Sunday, March 6, 2005

On Eating Meat and Wearing Fur

Sit back, this is going to be a long one. This is one of the main things I think about and for some reason I've been thinking about this a lot lately. I've gotten a couple emails about it and I've recently watched "Peaceable Kingdom" and then this past Friday night I went to a screening of "The Witness" which was made by the same people who made "Peaceable Kingdom". Maybe to start off I'll paste some parts of an email I wrote to a friend of mine who wanted to know my thoughts on meat eating and factory farming and whether or not I ate meat - which she was pretty sure I did (I do, in small amounts - from big animals). "You are absolutely right about my meat eating - I do eat meat and I also feed it to the dogs - and I also sell dehydrated pork liver on my Dogkisser website. But I think my philosophy may be a little bit different than most people - I don't know how I came to it and I don't know if anyone would agree with it, but it makes sense to me so that's how I operate, and it's taken me awhile to rationalize it. And that's all it is, is a rationalization so that I can live with myself. That's all anyone can do, really - figure something out for yourself so that you can live with yourself - some people go all the way - they go vegan and don't consume any products whatsoever and drive themselves absolutely insane - but I decided I couldn't do that so I made some rationalizations. The #1 rationalization I made is that I don't see any difference between a cow, a pig, or a dog - I see them as being all the same - so to eat a pig isn't any worse or better than eating a dog - so when people freak out about different cultures eating dog meat I don't see the point of that. It's just as bad as us eating cows. It's simply a cultural thing. I've written about it on my blog ad nauseum - if you're interested in my views about it I can point you to the postings if you'd like. #2 is that my meat eating is karma based - it takes a lot longer to eat a cow than it does to eat a chicken - so I eat a lot of beef as opposed to eating shrimp which is one sentient being per bite. And I also realize that any meat I consume I'm going to pay the consequences for at some point - and I also make sure that any meat or meat products that I use aren't wasted, are enjoyed thoroughly, I am thankful for, and thank the animal who was sacrificed so that my body could become his graveyard. In a way every animal that I consume becomes a part of me and it really hurts me that he had to die such a painful death. So because of that I try to buy meat that didn't die too painfully - if you go to the Farmer's Market or to Great Ocean or to the Superstore and buy Organic meat - you can buy meat that's been killed in more of a humane way. But here's a BIG warning - Kosher meat has not been killed humanely. That's been in the news recently. Kosher meat is killed INHUMANELY - so don't buy kosher meat because it sounds like it'd be a good thing. So I guess what I'm saying is that I AVOID meat, but I do eat it. I don't see any difference between cows, pigs, chickens, dogs, cats, or humans - we're ALL sentient beings who live, feel, hurt, have emotions, love our Mom's - play with our brothers and sisters, wrestle with our partners and fight like hell with people we hate. And when we die we try like fuck to get free and it hurts and we're scared as shit because we don't know what's going on. The meat that I do eat does not come from factory farms because as you saw in the movie the animals that are there are treated in the most inhumane and unspeakable ways that I can't believe a human could actually live with themself and do that. And what they do to veal cows and chickens in particular is not just almost too much to bear - it's unfathomable that it's actually happening. And yet it is. And you're absolutely right - it's so that we can have $.99 wings and $.99 hamburgers - I'd much rather pay $3 for a hamburger once a week then $.99 for a hamburger everyday if you know what I mean. Another thing I do is to not use animal products needlessly - like I don't wear leather, and I research which products have been tested on animals - my neurologist wanted to try botox to help my migraines but I found out that every batch of botox is tested on animals before it's sent out so I won't use it. But I don't go totally crazy in that I still wear wool - some animal rights people say that wearing wool is bad because it comes from sheep which means that animals are enslaved in order to get the materials and those animals are obviously suffering when they're sheared. I don't agree with that. People can go crazy about everything. Peta thinks that we're enslaving our dogs by keeping them as companions. And therefore we shouldn't have them. I certainly feel enslaved by society - what's Peta going to do for me? Are they going to set me free? And as well - I'm in the minority in that I think that life is cheap - it must be or else people wouldn't be dying in the millions in the Sudan and Iraq and Sri Lanka and places like that. If it wasn't cheap the world wouldn't let stuff like that happen. So if it's that cheap for humans then it makes sense that we allow so many millions of animals to suffer so horribly. Because of that I don't think we're going to be able to change anything. All we can do is to tell people one by one what's going on and let them make their own decisions and be as good to the animals around us as we can and treat them like the sentient beings as they are and wish all the other millions of animals - including the ones that we eat - better luck next time. And thank-you for being so tasty. And try to assert the only control you have by buying meat that was raised having a not too bad life and killed in a humane way. The further I go on the less I see wrong with that. And I've read a lot of pro-vegetarian, pro-vegan, animal rights, anti-animal rights stuff and also been in the room when my companion animals have been killed because I made the decision to have them killed (I refuse to use the word euthanize). I have not however, eaten them afterwards! haha!" You can't get around the fact that the world is evil and everything we do causes pain. Some people say you shouldn't eat potatoes or any vegetable that comes from below the ground because the act of digging them up can kill bugs! That's how crazy it can get, and I'll bet it can get a lot crazier than that. I also get angry when people make a scene when there's a little old woman teetering through the mall in her fur coat but they'll let the poseur in his suede floor length Indiana Jones duster coat pass by unnoticed because it's not quite so obvious. I find that to be really hypocritical because they're both made with dead animals, just that one's not quite so furry and cute. I wear my Dad's old navy coat which is at least 40 years old and the cuff's are made with a really thin line of leather - I can't get around that, but I bet the coat wouldn't have survived otherwise. I am really thankful to that cow and the designer of that coat to have the foresight to put that little touch there so that I can have the privilege to wear something that kept my Dad warm for many years and is now keeping me warm. I don't imagine any coat being warm by an enlisted man now will be keeping his youngest daughter warm in 40 years! So what am I getting at? I certainly am not proposing that the status quo in the meat industry - that the factory farms are okay. They are not. In my world they are unnnessary because we don't need to have a meat based diet or $.99 hamburgers. But to have some meat is okay. It's okay to have domesticated cattle raised on family farms where they're treated humanely while they're alive and then slaughtered humanely. And then when we eat them we're thankful for their sacrifice. However we do NOT need fur coats, leather coats, leather shoes, botox injections, testing on animals, or 99.9999% of the institutionalized cruelty that's going on today. It's absolutely unnecessary.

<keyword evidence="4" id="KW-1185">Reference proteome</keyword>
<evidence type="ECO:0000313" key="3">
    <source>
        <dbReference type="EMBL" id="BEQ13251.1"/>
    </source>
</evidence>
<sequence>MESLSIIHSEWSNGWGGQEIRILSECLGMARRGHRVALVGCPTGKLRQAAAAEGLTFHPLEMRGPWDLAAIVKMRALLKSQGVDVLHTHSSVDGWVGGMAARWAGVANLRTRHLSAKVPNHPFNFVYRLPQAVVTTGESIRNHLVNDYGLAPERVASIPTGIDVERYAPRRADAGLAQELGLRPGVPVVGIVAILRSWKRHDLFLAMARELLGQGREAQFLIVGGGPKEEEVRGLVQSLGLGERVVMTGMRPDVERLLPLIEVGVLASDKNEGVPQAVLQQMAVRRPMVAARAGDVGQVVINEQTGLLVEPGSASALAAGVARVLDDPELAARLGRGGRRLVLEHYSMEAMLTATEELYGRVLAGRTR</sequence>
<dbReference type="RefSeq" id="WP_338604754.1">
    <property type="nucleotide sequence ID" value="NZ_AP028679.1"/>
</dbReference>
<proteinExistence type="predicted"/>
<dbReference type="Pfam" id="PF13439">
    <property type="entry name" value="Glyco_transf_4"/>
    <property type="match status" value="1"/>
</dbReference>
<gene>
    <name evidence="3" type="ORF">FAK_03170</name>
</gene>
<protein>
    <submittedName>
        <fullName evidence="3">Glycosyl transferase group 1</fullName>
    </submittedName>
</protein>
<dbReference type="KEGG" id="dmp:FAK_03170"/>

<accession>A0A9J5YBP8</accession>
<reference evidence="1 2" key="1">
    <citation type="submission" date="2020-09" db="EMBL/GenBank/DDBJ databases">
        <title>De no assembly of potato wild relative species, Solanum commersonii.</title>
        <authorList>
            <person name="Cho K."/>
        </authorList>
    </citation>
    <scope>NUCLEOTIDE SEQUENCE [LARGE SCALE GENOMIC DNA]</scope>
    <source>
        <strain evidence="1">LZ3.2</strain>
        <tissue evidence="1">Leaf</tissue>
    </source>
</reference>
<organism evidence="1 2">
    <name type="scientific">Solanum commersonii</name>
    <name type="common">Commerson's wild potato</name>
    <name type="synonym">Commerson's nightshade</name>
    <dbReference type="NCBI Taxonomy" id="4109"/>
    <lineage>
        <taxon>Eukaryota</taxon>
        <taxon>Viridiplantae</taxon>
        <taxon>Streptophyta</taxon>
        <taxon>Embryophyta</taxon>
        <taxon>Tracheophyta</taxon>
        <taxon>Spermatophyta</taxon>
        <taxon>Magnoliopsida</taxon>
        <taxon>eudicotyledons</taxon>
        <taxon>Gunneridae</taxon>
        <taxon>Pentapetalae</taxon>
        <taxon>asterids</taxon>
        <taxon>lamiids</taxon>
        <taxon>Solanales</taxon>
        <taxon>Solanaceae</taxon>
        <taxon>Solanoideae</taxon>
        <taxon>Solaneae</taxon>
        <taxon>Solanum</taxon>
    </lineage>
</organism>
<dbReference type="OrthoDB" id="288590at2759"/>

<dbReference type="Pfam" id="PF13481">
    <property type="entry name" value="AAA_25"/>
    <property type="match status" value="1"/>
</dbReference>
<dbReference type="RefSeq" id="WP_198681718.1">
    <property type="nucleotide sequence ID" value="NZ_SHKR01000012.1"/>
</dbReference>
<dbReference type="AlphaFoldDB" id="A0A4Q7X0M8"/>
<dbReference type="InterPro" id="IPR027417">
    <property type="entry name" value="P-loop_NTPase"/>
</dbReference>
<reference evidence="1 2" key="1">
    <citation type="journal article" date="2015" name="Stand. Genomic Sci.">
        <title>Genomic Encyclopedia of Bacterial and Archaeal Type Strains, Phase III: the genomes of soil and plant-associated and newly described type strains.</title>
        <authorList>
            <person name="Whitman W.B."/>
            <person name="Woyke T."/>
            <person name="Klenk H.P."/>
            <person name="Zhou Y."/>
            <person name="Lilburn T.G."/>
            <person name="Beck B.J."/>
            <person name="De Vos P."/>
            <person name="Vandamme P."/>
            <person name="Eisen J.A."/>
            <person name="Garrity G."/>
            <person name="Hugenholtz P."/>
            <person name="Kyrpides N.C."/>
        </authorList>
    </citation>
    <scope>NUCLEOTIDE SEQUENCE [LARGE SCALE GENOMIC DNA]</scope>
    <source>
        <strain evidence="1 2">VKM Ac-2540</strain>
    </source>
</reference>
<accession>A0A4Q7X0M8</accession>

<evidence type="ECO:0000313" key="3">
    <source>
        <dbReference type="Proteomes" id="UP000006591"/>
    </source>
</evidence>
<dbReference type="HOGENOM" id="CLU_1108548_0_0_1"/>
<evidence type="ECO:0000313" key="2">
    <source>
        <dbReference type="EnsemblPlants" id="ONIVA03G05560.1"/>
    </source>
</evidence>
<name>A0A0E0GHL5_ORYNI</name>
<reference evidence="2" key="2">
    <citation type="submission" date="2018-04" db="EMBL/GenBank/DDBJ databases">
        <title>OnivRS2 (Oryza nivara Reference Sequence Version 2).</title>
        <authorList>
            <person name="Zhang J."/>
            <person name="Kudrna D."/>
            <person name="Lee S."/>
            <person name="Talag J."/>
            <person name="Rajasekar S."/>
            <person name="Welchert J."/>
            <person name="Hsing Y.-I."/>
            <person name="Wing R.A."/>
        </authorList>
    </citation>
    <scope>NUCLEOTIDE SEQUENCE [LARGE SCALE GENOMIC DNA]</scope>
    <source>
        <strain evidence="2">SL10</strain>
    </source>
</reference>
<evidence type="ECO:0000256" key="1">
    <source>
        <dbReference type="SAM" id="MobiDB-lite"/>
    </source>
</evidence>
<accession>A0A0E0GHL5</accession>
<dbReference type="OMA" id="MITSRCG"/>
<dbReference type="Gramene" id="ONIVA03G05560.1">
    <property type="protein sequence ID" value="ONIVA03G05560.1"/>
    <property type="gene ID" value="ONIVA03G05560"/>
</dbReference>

1. Anonymous11:37 AM

    I looked up Halal slaughter yesterday and though it doesn't cite the study, as it should, kosher slaughter could be humane:

    Again, without proper scientific citation the jury is out.

    The difference between fur and leather is that many were slaughtered for vanity, while fewer (cows have large hides) were slaughtered for meat. It's only fair to use all of the animal's parts. We don't eat mink or chinchilla or coyote. Nor should we feed the carcasses back to their own offspring.

  2. Anonymous7:27 PM

    Jane is broadly right. Kosher meat is from animals killed MORE humanely than other (so-called pre-stunned by shooting a metal bolt through the head of the animal; which if not done accurately, as is frequently the case, causes agony to the animal) methods, although can't speak for halal that method is likely similar to kosher. Therefore, if you are an animal lover always choose kosher meat if you can obtain it